Vaccines and safety



How do vaccines work?

Vaccines contain either a greatly weakened form of the bacterium or virus that causes a disease, or a small part of it. When the body detects the contents of the vaccine its immune system will be primed to make the antibodies (substances that fight off infection and disease) required to fight off the infection.

If your child comes into contact with the infection, the immune system will recognise it and be ready to protect him or her by producing the right antibodies. Because vaccines have been used so successfully in the UK, diseases such as diphtheria have almost disappeared from this country.

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What vaccines should I get?

For information on individual vaccines, visit The vaccines explained

To browse vaccines according to the age of your child, visit When to immunise?

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How do we know that vaccines are safe?

Years of extensive laboratory and clinical tests are undertaken during a vaccine's development.

Before a vaccine is put into general use it has to be licensed. In order to be granted a license, the manufacturers have to demonstrate its quality, safety, and efficacy in preventing the particular disease that it is intended for.

Before clinical trials can be started the relevant regulatory authorities and Ethics Review Committees (external link) have to give their approval.

The Medicines and Healthcare products Regulatory Agency (MHRA) (external link) monitors the safety of vaccines through the Yellow Card Scheme (external link).

The information collected through the Yellow Card Scheme is constantly reviewed by independent experts and used to inform national immunisation policy decisions.

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Will my baby have any side effects from the injection?

Some babies may have side effects. They may:

  • have redness, swelling or tenderness where they had the injection (this will slowly disappear on its own)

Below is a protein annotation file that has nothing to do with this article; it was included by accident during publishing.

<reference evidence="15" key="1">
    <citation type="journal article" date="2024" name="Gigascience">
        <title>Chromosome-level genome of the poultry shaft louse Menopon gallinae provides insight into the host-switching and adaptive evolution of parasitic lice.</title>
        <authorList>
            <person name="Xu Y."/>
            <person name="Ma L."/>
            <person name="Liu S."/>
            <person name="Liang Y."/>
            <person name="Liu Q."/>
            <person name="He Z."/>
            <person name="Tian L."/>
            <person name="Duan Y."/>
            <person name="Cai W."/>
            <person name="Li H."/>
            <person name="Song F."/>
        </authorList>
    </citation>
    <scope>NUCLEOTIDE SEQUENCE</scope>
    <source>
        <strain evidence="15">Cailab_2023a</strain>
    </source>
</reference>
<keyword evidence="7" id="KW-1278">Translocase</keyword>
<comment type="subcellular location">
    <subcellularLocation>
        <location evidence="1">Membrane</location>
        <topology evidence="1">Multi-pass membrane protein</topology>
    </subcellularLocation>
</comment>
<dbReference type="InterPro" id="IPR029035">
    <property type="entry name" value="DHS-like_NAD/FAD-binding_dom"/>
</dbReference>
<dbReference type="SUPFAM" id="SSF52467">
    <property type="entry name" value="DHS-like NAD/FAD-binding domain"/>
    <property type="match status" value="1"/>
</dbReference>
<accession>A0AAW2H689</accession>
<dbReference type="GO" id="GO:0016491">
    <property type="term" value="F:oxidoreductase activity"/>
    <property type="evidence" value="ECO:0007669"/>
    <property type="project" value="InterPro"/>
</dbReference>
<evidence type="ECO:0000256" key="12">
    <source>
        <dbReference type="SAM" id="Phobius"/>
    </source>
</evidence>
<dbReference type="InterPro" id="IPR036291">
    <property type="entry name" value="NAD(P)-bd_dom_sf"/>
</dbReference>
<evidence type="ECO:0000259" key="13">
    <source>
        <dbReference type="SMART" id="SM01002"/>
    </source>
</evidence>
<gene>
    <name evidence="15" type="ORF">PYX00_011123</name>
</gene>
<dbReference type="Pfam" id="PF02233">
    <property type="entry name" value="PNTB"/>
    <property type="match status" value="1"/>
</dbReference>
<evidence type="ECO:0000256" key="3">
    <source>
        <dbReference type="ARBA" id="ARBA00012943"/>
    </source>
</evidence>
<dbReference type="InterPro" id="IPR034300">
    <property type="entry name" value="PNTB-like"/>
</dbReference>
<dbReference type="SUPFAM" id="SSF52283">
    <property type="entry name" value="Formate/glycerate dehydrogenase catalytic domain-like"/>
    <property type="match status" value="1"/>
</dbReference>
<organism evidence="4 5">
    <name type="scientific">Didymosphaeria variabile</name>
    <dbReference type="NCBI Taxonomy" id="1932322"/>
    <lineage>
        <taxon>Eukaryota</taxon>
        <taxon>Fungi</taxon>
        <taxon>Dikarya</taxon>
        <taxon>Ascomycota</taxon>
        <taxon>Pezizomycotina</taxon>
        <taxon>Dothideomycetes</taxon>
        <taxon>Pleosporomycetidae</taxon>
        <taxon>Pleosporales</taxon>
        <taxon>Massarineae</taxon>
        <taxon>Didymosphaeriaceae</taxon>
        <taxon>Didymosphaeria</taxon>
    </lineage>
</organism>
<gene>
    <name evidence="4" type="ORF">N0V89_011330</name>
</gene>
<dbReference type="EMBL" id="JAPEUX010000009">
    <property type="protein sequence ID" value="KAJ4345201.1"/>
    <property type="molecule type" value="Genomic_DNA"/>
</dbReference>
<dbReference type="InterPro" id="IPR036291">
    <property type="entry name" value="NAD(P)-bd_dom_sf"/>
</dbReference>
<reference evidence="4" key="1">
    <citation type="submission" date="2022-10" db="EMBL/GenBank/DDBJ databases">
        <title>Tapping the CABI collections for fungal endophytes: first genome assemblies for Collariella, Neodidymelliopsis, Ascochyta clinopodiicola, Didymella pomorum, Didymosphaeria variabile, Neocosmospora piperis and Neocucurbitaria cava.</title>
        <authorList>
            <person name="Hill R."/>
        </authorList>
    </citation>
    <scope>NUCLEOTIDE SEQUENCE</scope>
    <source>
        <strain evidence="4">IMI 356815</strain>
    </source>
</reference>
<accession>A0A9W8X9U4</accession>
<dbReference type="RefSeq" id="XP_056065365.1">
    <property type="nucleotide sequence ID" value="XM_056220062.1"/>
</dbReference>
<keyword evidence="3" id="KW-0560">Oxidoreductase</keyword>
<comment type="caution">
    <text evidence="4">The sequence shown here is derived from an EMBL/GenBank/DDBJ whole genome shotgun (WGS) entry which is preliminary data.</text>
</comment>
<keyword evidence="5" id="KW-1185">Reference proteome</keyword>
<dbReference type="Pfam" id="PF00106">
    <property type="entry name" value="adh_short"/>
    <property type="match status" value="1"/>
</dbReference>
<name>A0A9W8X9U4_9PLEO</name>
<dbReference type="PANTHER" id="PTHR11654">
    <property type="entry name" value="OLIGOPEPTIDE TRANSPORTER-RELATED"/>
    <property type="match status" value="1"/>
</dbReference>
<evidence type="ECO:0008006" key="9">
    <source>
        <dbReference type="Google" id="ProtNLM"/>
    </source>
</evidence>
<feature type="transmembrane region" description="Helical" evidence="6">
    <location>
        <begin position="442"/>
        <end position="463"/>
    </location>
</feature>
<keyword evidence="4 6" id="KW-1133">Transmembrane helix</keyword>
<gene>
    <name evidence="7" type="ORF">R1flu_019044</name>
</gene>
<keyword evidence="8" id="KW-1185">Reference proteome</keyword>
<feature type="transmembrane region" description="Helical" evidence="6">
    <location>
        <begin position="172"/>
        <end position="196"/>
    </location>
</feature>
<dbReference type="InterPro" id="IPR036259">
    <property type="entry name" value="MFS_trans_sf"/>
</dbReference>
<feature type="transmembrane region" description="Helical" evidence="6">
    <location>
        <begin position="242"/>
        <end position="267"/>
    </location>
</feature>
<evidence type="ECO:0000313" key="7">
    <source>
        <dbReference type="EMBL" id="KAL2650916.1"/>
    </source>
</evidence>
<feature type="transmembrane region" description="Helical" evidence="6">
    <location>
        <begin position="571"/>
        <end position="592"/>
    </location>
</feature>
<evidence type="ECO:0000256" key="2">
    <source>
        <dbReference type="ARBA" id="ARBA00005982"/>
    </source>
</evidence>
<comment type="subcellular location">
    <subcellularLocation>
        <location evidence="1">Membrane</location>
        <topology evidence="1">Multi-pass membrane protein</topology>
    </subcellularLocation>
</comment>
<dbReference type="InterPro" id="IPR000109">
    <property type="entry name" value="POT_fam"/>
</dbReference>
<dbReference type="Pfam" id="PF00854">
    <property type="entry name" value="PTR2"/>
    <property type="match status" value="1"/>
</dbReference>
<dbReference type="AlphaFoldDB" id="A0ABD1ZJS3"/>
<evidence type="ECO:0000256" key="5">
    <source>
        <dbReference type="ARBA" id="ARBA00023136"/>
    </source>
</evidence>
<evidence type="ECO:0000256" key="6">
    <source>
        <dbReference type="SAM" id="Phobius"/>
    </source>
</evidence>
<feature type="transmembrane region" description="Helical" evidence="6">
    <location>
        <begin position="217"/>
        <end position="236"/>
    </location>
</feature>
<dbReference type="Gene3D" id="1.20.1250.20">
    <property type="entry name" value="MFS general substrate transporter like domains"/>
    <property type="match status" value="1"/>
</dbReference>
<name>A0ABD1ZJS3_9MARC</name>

• be a bit irritable and feel unwell
  • have a temperature (fever).

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What is a fever?

A fever is a temperature over 37.5oC. Fevers are quite common in young children, but are usually mild. If your child’s face feels hot to the touch and they look red or flushed, he or she may have a fever. You could check their temperature with a thermometer.

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Is fever common after an immunisation?

Fever can be expected after any immunisation, but is more common when the MenB vaccine is given with the other routine vaccines at 2 and 4 months of age. Fever is much less common when the MenB booster is given at 12 months. For more information about fever after an immunisation read our What to expect after immunisation: babies and young children sheet

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Is it safe to give babies paracetemol?

Although paracetamol is safe in very young children, the current advice for non-vaccine fever is that no more than two doses should be given to babies aged 2–3 months, without seeking the advice of a GP or pharmacist. This is to ensure that fever which may be due to a serious infection in babies of this age is quickly diagnosed and treated.

After MenB immunisation, giving paracetamol will reduce the risk of fever, irritability and discomfort for your baby (such as pain at the site of the injection). It is important that a total of three doses of infant paracetamol are given to babies after each of their first two MenB immunisations to reduce the chances of fever. The first dose of infant paracetamol should be given just before or just after the routine immunisations. You may already have infant paracetamol at home. If you don't, you can get the paracetamol from your pharmacist before your baby's immunisations are due.